Preston Sprinkle


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Preston Sprinkle (PhD, Aberdeen) is a teacher, speaker, and New York Times bestselling author. He has written several books including People to Be Loved, Living in a Gray World, Charis, and Erasing Hell, which he co-authored with Francis Chan. Preston has held faculty positions at Nottingham University, Cedarville University, and Eternity Bible College. He and his family live in Boise, Idaho, and he currently helps pastors and leaders engage the LGBTQ conversation with thoughtfulness and grace.

Preston Sprinkle isn't a Goodreads Author (yet), but he does have a blog, so here are some recent posts imported from his feed.

My Nashville Statement

It is ironic and possibly prophetic that the Nashville Statement (NS) was published the very same day that I released a short film on LGBT people in the church titled Dear Church: I’m Gay. I think these two “statements” represent two brands of evangelical approaches to questions about faith, sexuality & gender. These two brands overlap quite a bit; they both agree that marriage is between a...

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Published on September 03, 2017 16:26
Average rating: 4.0 · 12,989 ratings · 1,006 reviews · 11 distinct worksSimilar authors
Fight: A Christian Case for...

4.30 avg rating — 549 ratings — published 2013 — 6 editions
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People to Be Loved: Why Hom...

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4.34 avg rating — 466 ratings — published 2016 — 2 editions
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Charis: God's Scandalous Gr...

4.42 avg rating — 392 ratings — published 2014 — 3 editions
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Living in a Gray World: A C...

4.13 avg rating — 126 ratings — published 2015 — 2 editions
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Four Views on Hell: Second ...

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4.05 avg rating — 117 ratings — published 2016 — 2 editions
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Two Views on Homosexuality,...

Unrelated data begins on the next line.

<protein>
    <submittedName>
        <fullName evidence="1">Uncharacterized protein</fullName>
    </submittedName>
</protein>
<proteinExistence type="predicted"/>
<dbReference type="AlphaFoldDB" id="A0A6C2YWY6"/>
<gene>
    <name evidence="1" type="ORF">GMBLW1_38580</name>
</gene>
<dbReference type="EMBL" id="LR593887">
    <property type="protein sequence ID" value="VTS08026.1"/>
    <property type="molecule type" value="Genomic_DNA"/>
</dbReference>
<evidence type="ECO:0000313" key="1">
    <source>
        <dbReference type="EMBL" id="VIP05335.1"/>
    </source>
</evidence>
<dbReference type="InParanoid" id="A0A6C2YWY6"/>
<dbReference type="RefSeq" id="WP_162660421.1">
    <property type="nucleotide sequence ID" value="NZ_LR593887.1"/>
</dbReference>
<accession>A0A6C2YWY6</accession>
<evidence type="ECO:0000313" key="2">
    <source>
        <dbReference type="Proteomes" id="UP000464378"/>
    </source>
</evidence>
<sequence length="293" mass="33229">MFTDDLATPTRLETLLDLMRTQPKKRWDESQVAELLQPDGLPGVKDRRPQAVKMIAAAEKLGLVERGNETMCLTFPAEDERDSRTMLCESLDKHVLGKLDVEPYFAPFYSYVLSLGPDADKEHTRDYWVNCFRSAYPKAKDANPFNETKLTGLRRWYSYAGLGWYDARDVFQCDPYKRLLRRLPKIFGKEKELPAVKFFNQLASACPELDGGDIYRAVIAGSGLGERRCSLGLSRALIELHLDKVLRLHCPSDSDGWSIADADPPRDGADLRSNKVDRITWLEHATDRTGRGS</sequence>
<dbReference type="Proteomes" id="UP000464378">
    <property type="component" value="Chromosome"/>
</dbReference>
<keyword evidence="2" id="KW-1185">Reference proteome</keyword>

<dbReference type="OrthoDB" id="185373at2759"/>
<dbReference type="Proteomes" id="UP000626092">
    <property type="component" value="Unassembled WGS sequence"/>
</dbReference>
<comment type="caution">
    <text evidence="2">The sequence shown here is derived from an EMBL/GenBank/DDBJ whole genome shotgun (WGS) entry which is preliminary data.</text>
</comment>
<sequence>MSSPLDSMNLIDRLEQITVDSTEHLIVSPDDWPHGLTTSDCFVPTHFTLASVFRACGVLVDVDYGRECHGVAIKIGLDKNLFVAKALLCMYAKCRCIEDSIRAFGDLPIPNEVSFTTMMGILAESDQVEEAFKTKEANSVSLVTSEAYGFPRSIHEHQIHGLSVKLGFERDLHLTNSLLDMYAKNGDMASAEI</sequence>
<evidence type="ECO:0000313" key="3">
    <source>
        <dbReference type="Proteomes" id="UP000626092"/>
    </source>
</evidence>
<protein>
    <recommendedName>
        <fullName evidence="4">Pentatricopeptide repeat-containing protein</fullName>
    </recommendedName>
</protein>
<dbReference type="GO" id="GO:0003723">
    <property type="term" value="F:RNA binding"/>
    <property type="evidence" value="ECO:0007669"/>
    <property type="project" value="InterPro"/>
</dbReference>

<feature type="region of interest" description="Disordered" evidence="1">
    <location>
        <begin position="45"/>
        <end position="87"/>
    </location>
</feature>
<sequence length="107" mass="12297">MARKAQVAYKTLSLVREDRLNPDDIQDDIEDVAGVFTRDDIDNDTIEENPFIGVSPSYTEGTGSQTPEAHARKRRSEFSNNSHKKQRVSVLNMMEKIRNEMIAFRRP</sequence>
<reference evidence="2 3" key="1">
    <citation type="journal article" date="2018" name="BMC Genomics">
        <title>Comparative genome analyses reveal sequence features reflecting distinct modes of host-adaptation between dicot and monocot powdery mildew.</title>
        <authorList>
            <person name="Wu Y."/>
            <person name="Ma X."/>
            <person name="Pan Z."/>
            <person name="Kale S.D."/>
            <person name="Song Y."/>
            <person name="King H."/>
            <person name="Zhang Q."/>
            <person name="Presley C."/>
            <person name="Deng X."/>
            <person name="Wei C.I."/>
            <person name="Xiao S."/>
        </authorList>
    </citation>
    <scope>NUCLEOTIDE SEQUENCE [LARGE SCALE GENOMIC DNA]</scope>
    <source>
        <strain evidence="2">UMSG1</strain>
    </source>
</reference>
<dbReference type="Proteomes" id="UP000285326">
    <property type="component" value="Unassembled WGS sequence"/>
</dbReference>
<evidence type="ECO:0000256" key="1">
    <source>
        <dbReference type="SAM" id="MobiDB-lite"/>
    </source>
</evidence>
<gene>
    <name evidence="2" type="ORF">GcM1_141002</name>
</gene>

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3.93 avg rating — 107 ratings2 editions
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Go: Returning Discipleship ...

4.25 avg rating — 53 ratings2 editions
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Grace/Truth 2.0: Five More ...

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Erasing Hell: What God Said...

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3.93 avg rating — 10,879 ratings — published 2011
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The Francis Chan Collection...

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4.57 avg rating — 280 ratings — published 2014 — 2 editions
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“Grace, on the other hand, means that God is pursuing you. That God forgives you. That God sanctifies you. When you are apathetic toward God, He is never apathetic toward you. When you don’t desire to pray and talk to God, He never grows tired of talking to you. When you forget to read your Bible and listen to God, He is always listening to you. Grace means that your spirituality is upheld by God’s stubborn enjoyment of you.

Charis: God's Scandalous Grace for Us (p. 76).”
Preston Sprinkle

“But if we never hug a harlot, befriend a beggar, or forgive our enemy seventy times seven, then we confess grace with our lips but mock it with our lives.”
Preston Sprinkle, Charis: God's Scandalous Grace for Us

“TULLIAN TCHIVIDJIAN   The best definition for grace I know comes from Paul Zahl: Grace is love that seeks you out when you have nothing to give in return. Grace is love coming at you that has nothing to do with you. Grace is being loved when you are unlovable…. The cliché definition of grace is “unconditional love.” It is a true cliché, for it is a good description of the thing.… Let’s go a little further, though. Grace is a love that has nothing to do with you, the beloved. It has everything and only to do with the lover. Grace is irrational in the sense that it has nothing to do with weights and measures. It has nothing to do with my intrinsic qualities or so-called “gifts” (whatever they may be). It reflects a decision on the part of the giver, the one who loves, in relation to the receiver, the one who is loved, that negates any qualifications the receiver may personally hold…. Grace is one-way love.1 Grace doesn’t make demands. It just gives. And from our vantage point, it always gives to the wrong person. We see this over and over again in the Gospels: Jesus is always giving to the wrong people—prostitutes, tax collectors, half-breeds. The most extravagant sinners of Jesus’s day receive His most compassionate welcome. Grace is a divine vulgarity that stands caution on its head.”
Preston Sprinkle, Charis: God's Scandalous Grace for Us



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